ok - i guess i understand objects   :P

Actually, C doesn't have built-in support for object-oriented programming, like C++ or Java do, for example.
The closest thing C has is structure a.k.a record.
So, if you want to "emulate" object-oriented programming in C, you have to write your own.

One interesting example is kobject (kernel object), which is used in the Linux kernel.
http://www.kernel.org/doc/Documentation/kobject.txt
http://lxr.free-electrons.com/source/lib/kobject.c

WARNING: it's not pretty :P
Title: Re: Pet peeve #1
Post by: nidud on December 12, 2012, 02:31:37 AM
deleted
Title: Re: Pet peeve #1
Post by: dedndave on December 12, 2012, 02:42:26 AM
is that French or Greek ?   :redface:
Title: Re: Pet peeve #1
Post by: Gunther on December 12, 2012, 08:50:06 AM
is that French or Greek ?   :redface:

No, it's the beautiful C++.  :t

Gunther
Title: Re: Pet peeve #1
Post by: qWord on December 12, 2012, 09:20:46 AM
is that French or Greek ?   :redface:

No, it's the beautiful C++.  :t
No, it is the beautiful C  :t
Title: Re: Pet peeve #1
Post by: Gunther on December 16, 2012, 12:26:41 AM
Hi qword,

No, it is the beautiful C  :t

C with classes? You're kidding.

Gunther
Title: Re: Pet peeve #1
Post by: qWord on December 16, 2012, 05:07:43 AM
hi,
C with classes? You're kidding.
it is no problem to use a structure with the name "class" in C.
By the way, the keyword "class" is a synonym for "struct". The only difference is that the members of a class are private by default.
Title: Re: Pet peeve #1
Post by: CommonTater on December 16, 2012, 05:33:44 AM
hi,
C with classes? You're kidding.
it is no problem to use a structure with the name "class" in C.
By the way, the keyword "class" is a synonym for "struct". The only difference is that the members of a class are private by default.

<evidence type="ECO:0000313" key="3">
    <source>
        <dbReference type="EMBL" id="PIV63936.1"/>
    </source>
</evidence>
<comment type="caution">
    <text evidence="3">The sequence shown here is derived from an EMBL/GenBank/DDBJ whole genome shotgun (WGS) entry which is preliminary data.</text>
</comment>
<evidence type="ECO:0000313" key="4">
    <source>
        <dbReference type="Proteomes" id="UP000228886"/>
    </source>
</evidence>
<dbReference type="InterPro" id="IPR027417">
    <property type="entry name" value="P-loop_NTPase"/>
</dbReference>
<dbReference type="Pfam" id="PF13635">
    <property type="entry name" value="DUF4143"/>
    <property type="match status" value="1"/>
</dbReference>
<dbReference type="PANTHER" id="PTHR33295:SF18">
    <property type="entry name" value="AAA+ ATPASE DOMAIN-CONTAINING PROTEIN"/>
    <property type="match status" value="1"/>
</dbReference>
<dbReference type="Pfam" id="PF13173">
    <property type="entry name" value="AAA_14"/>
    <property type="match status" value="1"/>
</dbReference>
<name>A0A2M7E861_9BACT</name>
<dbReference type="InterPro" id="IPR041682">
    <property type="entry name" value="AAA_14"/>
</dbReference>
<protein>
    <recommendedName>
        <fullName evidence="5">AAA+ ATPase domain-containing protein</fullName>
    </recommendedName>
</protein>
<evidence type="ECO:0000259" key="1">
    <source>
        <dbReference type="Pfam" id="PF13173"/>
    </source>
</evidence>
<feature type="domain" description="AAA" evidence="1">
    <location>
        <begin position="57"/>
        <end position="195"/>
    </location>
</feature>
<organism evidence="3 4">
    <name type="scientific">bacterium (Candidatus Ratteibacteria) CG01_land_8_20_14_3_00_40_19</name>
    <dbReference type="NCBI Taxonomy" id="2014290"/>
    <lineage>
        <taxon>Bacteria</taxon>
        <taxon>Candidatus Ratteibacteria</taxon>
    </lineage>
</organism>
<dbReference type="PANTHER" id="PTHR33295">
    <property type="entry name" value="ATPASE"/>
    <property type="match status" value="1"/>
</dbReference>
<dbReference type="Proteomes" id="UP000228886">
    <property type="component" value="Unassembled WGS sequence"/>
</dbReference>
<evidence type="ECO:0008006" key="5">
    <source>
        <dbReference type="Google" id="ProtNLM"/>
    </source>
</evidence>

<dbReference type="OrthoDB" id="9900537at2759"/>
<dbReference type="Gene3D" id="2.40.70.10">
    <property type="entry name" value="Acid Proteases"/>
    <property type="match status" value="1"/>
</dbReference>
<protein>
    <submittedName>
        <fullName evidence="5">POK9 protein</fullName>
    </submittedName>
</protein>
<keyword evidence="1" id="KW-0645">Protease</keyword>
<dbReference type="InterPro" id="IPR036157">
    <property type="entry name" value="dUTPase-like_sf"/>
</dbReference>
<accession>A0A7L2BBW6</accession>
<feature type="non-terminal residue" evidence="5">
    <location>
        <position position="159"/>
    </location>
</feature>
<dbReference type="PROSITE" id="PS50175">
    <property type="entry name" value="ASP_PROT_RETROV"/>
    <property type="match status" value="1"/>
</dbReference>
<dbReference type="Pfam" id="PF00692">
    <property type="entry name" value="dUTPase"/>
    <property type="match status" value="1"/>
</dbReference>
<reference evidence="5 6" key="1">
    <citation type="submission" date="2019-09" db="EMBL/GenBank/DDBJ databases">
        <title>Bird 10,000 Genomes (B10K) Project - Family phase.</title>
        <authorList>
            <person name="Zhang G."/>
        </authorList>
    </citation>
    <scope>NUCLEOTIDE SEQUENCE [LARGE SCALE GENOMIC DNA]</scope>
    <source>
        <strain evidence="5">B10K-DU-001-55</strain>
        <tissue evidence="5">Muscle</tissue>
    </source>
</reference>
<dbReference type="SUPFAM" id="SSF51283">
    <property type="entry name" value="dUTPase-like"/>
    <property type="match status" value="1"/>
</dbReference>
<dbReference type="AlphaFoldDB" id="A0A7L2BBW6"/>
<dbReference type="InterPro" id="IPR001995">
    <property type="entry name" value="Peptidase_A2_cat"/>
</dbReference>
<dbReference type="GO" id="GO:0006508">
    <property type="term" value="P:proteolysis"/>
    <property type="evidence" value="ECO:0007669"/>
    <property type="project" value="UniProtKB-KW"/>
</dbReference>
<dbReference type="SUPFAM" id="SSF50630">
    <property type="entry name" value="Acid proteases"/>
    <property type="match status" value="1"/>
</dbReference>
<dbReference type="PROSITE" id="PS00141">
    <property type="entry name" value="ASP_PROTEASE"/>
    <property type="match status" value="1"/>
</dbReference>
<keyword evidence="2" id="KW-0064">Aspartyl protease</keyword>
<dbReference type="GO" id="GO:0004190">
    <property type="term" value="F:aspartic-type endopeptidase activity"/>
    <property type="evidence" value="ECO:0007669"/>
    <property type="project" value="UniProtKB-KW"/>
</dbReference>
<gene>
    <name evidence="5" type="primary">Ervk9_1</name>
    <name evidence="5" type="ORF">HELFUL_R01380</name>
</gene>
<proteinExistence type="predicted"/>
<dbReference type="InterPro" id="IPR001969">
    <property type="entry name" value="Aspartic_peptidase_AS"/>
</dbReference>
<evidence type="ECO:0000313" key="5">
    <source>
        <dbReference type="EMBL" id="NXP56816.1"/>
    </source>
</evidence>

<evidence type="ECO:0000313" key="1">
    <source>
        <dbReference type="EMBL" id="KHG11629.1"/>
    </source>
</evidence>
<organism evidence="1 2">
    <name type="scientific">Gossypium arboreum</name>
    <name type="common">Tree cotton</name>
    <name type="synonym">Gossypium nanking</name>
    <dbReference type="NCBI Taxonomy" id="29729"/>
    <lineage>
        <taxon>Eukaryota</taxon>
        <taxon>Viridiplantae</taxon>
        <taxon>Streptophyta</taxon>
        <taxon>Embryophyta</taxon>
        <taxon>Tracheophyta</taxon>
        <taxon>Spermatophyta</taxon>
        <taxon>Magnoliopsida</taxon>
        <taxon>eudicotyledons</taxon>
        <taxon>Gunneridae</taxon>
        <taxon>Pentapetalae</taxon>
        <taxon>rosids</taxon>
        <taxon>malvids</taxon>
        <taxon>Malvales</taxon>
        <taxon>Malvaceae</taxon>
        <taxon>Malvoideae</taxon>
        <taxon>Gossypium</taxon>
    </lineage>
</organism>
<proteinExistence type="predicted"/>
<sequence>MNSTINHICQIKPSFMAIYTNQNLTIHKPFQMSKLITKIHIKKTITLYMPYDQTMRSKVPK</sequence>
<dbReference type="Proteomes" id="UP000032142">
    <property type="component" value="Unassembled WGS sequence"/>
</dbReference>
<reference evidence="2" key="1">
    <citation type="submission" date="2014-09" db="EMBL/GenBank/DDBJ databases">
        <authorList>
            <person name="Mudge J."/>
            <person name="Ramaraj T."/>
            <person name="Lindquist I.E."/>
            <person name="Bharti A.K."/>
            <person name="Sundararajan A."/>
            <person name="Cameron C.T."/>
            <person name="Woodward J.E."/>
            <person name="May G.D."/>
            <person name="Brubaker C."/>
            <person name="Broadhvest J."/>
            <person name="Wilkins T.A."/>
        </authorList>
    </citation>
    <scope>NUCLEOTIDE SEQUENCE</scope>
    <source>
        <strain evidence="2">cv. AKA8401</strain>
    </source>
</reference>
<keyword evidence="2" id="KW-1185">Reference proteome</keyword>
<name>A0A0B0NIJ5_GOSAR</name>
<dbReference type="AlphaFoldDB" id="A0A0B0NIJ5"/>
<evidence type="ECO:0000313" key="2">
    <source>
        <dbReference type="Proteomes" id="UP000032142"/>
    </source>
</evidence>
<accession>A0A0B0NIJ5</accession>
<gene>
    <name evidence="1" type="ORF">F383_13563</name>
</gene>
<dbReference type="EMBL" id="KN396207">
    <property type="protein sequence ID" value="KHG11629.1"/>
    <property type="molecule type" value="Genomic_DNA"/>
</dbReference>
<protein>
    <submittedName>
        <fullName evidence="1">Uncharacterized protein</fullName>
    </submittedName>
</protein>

Well, then there's all that business about vtables....

Title: Re: Pet peeve #1
Post by: qWord on December 16, 2012, 06:04:44 AM
Well, then there's all that business about vtables....
Structures can also have virtual members.
Title: Re: Pet peeve #1
Post by: CommonTater on December 16, 2012, 07:08:55 AM
Well, then there's all that business about vtables....
Structures can also have virtual members.

Structures can ... classes must

Despite the similarities C and C++ are two different languages.

Title: Re: Pet peeve #1
Post by: CommonTater on December 16, 2012, 07:11:34 AM
Hi qword,

No, it is the beautiful C  :t

C with classes? You're kidding.

Gunther

You can do object oriented programmin in C (eg. COM Objects) ... but why on earth would you want to?

There's a huge difference between a struct named "Class" and an actual C++ Class ....
Title: Re: Pet peeve #1
Post by: qWord on December 16, 2012, 08:09:12 AM
CommonTater ,
can you please explain a bit more detailed what you mean with "must" and "can"? I'm sure you can create a c++ class without a virtual table , unless using virtual functions (also, AFAIK the vtbl is implementation specific and not part of the standard) .

qWord
Title: Re: Pet peeve #1
Post by: CommonTater on December 16, 2012, 10:26:38 AM
CommonTater ,